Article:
In Python, the code $a = [1] * 5$ evals to $[1, 1, 1, 1, 1]$; essentially five copies of the same object. Consider the following code:

matrix = [[0] * 5] * 5

It simply creates a $5 X 5$ matrix with all values defaulted to zero.

0matrix.svg

Now, if we simply change the element at $(0, 0)$ to $2$,

matrix[0][0] = 2

and plot the array:

0matrix.svg

It weirdly changes the whole [first] column to $2$!

Alright let’s unravel this. The line $[0] * 5$ creates five references to the object $0$. An object is just some data residing in some memory location. And a reference is a pointer to that object. In the above case, all five copies point to the same memory location (which contains an object $"0"$).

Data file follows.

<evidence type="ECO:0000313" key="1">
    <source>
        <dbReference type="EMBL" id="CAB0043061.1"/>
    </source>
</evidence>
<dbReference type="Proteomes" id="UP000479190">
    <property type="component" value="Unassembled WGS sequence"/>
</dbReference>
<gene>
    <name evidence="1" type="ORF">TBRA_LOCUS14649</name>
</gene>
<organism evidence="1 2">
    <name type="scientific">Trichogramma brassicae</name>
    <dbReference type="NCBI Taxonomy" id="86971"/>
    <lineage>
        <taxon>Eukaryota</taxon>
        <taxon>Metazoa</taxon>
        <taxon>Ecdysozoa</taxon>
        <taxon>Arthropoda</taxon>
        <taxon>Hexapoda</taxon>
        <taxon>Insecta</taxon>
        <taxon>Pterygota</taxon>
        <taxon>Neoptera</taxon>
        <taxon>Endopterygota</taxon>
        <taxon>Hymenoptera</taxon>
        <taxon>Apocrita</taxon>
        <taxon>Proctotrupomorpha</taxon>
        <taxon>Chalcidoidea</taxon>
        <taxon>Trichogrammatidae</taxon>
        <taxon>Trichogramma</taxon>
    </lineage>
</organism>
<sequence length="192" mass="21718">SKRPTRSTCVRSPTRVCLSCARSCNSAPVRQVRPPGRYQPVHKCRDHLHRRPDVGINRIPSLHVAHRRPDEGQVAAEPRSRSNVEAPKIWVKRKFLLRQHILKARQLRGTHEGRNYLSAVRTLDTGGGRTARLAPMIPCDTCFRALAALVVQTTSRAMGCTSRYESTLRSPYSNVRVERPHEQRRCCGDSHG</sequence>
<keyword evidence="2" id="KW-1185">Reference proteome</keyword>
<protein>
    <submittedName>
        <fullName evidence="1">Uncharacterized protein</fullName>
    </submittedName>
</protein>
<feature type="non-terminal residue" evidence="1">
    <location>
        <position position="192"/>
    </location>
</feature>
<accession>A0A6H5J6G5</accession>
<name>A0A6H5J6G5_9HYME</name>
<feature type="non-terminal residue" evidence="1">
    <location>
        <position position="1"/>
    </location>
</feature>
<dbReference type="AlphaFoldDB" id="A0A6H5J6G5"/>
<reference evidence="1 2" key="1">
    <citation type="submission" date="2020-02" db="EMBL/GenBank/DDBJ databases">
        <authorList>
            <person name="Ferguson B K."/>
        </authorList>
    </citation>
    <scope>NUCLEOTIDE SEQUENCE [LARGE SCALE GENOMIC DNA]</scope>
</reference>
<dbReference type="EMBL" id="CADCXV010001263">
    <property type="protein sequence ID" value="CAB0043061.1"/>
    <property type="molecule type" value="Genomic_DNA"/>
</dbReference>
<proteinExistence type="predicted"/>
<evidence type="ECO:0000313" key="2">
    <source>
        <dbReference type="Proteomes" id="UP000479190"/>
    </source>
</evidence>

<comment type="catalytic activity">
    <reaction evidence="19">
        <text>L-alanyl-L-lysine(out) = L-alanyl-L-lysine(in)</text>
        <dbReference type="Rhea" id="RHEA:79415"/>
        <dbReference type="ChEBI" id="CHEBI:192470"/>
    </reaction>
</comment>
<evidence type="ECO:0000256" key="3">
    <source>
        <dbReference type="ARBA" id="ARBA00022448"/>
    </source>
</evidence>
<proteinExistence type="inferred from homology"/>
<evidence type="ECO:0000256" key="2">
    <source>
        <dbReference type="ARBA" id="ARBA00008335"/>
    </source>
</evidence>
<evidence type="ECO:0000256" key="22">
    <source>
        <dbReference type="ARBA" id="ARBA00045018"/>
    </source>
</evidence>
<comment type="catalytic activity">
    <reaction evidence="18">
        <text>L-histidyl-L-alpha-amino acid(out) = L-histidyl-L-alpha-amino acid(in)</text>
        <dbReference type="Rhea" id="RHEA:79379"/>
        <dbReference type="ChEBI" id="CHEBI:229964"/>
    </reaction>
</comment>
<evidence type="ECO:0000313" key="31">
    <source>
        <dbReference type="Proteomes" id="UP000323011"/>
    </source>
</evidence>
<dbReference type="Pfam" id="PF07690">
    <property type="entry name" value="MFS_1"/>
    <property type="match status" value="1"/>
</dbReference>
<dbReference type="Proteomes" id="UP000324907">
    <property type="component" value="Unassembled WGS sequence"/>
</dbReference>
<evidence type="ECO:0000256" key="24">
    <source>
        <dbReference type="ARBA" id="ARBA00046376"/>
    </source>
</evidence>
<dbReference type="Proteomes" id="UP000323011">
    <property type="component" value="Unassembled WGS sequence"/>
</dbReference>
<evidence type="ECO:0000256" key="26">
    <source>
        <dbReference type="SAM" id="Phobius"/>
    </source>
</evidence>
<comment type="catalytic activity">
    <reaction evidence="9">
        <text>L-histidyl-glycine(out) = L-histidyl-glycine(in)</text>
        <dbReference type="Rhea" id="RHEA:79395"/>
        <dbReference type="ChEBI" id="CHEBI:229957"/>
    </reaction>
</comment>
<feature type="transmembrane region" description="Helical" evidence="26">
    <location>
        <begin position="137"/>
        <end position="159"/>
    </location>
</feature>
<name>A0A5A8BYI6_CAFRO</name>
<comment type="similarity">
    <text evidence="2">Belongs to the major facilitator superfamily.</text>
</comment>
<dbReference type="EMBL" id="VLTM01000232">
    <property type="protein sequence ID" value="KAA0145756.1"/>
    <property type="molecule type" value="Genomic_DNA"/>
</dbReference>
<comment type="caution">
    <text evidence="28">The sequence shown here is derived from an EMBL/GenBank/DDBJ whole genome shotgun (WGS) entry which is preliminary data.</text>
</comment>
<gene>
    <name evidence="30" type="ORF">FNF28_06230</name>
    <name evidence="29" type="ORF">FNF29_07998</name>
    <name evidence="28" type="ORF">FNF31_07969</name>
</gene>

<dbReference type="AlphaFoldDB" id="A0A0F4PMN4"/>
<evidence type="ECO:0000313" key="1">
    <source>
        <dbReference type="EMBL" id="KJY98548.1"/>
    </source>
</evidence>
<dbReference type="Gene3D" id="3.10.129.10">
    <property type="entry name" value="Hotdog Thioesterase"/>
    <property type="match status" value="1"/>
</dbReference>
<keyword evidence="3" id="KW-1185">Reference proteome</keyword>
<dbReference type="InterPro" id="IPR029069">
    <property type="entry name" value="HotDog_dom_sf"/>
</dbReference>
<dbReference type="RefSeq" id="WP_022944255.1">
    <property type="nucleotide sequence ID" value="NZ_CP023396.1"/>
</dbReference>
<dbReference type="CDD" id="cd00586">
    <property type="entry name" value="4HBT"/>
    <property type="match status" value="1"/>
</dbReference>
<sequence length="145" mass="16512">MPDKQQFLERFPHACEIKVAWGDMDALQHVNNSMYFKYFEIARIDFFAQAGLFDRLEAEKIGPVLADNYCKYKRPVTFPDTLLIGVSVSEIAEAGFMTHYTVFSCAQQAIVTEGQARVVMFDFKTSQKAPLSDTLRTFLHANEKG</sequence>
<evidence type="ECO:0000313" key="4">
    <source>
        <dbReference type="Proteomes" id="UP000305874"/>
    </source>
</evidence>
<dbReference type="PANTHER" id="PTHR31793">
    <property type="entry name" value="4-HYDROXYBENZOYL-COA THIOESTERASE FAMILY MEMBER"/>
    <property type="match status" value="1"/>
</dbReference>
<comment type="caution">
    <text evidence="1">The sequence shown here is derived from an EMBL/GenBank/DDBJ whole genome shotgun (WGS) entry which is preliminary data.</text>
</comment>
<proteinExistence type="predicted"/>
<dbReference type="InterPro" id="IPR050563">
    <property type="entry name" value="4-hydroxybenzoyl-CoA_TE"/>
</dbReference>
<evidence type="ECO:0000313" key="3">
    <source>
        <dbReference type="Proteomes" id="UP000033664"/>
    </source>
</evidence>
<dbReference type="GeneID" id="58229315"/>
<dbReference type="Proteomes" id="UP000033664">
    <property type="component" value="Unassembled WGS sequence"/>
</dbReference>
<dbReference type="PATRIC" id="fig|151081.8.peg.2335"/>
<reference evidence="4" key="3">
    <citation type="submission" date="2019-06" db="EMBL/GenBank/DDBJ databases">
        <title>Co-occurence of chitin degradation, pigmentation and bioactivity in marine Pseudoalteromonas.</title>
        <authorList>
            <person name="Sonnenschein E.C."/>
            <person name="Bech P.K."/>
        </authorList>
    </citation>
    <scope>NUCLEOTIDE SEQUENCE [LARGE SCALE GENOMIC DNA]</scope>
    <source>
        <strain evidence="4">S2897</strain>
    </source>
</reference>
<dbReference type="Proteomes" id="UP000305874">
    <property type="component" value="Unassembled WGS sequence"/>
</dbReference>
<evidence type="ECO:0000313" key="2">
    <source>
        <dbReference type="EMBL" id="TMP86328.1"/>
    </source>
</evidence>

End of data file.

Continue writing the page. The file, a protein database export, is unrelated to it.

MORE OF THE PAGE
[0] x 5

[0] x 5

And $[[0] * 5] * 5$ just creates five references to that object (the internal list $[0, 0, 0, 0, 0]$).

[[0] x 5] x 5

[[0] x 5] x 5

As a consequence, mutating any one list affects all the lists.

matrix[0] is matrix[1] # compares if two objects are infact the same object
# True
matrix[0][0] is matrix[1][0]
# True

Now, consider the following case

vector = [0] * 5

0matrix.svg

Again, Python just creates five references to the same $”0”$, as seen above (& below).

Screenshot 2022-11-18 at 1.58.46 PM.png